Academic journal article Frontiers - A Journal of Women's Studies

Mexicanas En Guerra: World War II and the Discourse of Mexican Female Identity

Academic journal article Frontiers - A Journal of Women's Studies

Mexicanas En Guerra: World War II and the Discourse of Mexican Female Identity

Article excerpt

"Why do women shave?" asked Aura Rostand, a conservative commentator, whose columns appeared regularly on the women's pages of the illustrated weekly Hoy magazine in April 1946. (1) As she provided beauty-related advice combined with political and social commentary, she pondered what purpose it served for women to fret over the arch in their eyebrows and to "polish their bodies like armor." (2) She offered her own perspective on why women should maintain their beauty. Referring to makeup, perfume, and jewelry as artillery, Rostand argued that "modern" women had an obligation to maintain their beauty, not for purposes of vanity, but instead as a weapon of social advancement. Her perspective on social advancement was quite different from the arguments being made in the 1940s by Mexican feminist activists, who were campaigning for political and economic equality. Rostand argued, "Instead of fighting for political rights such as the vote, women should fight for the exclusive right of beauty ... .[Think] how easily women could manipulate the masculine vote if they all truly devoted themselves to beauty through cosmetics and perfume." In other words, Rostand argued that a woman should "shave" and primp so that she could more easily persuade men to vote the way she wanted them to vote.

In this paper I examine the active discourse about the changing imagery of women in Mexico in the 1940s. (3) This dialogue took place through the mass media, especially newspapers, where advertisements and commentary framed concepts of identity in the context of World War II for an audience that was primarily middle class. But other messages circulated to a larger audience as U.S. and Mexican propagandists used images of Mexicanas and other women around the world to communicate specific information about the war. Through a process that was both national and transnational, this propaganda drew on existing gendered concepts such as motherhood, beauty, and feminism to promote specific messages about the war. Those messages helped to shape and reshape identity by reinforcing traditional feminine roles some of the time and, at other times, by injecting influences that were perceived as modern.

I argue that the various discourses about Mexican femininity worked to make sense of social and economic adjustments brought about by World War II and to promote the interest of specific individuals and groups during a time of considerable change. Government leaders, advertisers, feminist activists, and conservative social critics all participated in these discourses in an attempt to foster Mexicana identity related to gender and nation that would support their varied agendas. Government propagandists, for example, emphasized a Mexicana identity based on various constructions of motherhood and modernity as a way to win support for government wartime policies. Advertisers incorporated the war itself into identity constructions based on female beauty, while female activists and conservative social commentators promoted competing visions of femininity and the home. This is a topic that has garnered relatively little scholarly attention in the bourgeoning field of gender studies in Mexican history, but it is a significant matter for a number of reasons. First, it provides another lens through which to examine the 1940s as a transitional period for Mexico as the nation dealt with the profound transformations created by the wartime environment. This was a time that laid an important foundation for discourses surrounding identity, modernity, and gender that would continue for the rest of the twentieth century. Second, an examination of the imagery of "la Mexicana" during World War II illustrates the ways in which gendered discourses in a time of crisis could be molded and shaped in various ways--even by competing interests--to promote a particular agenda.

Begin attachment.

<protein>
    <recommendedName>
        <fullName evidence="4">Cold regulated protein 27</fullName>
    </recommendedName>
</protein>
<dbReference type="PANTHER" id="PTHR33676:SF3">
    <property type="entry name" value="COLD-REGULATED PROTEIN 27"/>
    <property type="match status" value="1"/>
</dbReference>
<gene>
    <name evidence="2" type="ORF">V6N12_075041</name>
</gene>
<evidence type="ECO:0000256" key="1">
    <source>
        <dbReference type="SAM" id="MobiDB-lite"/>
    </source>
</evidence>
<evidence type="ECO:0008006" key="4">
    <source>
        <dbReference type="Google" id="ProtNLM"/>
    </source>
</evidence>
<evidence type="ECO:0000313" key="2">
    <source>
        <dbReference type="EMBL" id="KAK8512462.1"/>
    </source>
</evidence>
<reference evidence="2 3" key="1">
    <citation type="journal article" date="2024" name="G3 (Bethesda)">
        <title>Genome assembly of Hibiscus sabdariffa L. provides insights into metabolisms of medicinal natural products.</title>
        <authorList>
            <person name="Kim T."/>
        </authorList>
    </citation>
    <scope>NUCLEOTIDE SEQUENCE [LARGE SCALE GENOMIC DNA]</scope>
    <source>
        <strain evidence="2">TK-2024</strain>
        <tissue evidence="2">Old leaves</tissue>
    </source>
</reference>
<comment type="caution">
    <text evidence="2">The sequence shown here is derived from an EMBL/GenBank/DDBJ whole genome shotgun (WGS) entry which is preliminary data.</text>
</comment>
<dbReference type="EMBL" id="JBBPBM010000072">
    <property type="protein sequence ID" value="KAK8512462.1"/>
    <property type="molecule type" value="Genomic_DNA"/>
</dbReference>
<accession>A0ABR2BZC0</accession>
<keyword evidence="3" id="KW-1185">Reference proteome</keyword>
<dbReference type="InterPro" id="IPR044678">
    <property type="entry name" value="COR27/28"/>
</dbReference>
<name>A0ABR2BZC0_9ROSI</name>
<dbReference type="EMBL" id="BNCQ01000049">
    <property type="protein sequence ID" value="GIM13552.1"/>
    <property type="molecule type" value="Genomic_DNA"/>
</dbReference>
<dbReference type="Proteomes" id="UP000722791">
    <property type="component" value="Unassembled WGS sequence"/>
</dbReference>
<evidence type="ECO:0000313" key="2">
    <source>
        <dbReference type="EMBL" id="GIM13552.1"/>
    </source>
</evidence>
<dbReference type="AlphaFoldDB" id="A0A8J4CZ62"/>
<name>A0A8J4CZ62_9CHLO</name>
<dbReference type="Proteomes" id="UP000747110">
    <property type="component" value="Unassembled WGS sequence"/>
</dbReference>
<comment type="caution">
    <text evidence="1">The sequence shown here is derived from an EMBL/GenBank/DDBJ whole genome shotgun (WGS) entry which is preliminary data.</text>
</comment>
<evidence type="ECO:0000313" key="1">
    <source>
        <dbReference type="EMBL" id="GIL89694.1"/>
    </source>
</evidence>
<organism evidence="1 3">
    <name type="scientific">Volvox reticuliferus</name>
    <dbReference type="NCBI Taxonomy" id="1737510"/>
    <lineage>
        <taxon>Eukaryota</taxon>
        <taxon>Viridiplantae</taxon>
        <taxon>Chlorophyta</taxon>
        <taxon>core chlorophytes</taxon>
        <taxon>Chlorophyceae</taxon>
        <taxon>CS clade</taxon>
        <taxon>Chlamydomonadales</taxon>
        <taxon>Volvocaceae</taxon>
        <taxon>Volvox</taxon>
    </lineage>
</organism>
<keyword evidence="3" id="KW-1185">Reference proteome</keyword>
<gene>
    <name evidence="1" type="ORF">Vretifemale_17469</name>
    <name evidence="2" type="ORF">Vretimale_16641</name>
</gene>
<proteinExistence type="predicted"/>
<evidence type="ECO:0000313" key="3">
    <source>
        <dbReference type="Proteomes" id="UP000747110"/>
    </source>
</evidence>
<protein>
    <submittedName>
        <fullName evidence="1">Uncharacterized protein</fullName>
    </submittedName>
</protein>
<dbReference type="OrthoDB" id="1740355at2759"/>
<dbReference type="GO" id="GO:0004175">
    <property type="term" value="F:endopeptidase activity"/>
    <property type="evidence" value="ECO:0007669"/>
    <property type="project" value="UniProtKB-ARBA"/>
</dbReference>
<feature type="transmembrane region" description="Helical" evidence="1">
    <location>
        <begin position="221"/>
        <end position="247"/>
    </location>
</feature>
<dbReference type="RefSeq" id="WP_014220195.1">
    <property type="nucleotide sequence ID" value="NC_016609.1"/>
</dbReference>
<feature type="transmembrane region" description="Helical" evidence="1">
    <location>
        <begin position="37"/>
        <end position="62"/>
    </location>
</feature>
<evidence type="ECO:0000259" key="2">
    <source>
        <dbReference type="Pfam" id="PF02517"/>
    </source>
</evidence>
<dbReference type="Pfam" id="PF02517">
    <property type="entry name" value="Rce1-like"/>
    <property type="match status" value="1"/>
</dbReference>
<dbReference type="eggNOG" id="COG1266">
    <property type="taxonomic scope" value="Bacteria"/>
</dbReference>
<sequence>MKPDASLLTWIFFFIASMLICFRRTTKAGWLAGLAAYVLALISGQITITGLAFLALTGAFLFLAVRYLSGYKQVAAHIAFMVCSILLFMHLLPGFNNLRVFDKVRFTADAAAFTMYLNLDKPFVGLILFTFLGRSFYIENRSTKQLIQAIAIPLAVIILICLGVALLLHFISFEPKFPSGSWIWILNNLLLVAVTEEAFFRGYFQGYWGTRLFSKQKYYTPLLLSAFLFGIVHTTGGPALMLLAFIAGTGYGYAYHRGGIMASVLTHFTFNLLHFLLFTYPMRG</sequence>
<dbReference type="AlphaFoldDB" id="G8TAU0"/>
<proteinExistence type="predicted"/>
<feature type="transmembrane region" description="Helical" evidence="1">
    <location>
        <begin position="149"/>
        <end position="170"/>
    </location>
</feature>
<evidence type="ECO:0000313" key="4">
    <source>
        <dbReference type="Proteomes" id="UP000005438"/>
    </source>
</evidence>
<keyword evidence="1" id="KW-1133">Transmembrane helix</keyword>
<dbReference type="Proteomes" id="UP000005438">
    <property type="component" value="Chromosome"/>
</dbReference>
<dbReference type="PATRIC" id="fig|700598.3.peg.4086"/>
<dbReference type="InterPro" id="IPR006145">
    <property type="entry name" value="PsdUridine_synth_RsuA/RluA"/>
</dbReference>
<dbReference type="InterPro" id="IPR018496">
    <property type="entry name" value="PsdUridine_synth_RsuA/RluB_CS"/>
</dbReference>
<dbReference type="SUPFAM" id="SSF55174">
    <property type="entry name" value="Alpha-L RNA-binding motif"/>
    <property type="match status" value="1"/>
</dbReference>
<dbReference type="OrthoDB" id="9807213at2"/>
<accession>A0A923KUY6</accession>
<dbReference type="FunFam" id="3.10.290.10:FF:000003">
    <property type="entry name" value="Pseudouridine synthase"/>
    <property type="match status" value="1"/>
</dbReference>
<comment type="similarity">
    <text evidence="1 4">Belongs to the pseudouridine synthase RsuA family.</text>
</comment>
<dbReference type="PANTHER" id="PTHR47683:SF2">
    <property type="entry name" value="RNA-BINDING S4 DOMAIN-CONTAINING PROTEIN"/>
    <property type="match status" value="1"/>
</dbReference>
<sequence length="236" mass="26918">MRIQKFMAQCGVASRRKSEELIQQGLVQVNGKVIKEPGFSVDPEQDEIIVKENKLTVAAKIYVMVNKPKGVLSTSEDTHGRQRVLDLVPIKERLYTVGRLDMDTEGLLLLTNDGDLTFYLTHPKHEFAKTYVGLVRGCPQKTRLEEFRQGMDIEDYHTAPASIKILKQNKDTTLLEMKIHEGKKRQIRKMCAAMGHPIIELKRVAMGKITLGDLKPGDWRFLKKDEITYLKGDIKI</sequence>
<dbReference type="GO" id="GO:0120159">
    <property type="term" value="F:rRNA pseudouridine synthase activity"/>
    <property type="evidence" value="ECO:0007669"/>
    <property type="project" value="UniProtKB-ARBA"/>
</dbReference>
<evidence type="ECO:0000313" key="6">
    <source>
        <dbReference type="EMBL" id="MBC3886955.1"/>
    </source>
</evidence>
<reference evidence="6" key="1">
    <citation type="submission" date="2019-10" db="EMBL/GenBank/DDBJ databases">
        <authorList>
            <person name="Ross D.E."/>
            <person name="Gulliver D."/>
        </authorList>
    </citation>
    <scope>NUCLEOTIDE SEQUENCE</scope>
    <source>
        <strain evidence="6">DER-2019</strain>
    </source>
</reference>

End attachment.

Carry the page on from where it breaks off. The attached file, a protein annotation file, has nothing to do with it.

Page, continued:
The debates that emerged in postrevolutionary Mexico surrounding the role of women in society and the nation's own deliberations of national identity are visible in Aura Rostand's arguments. …

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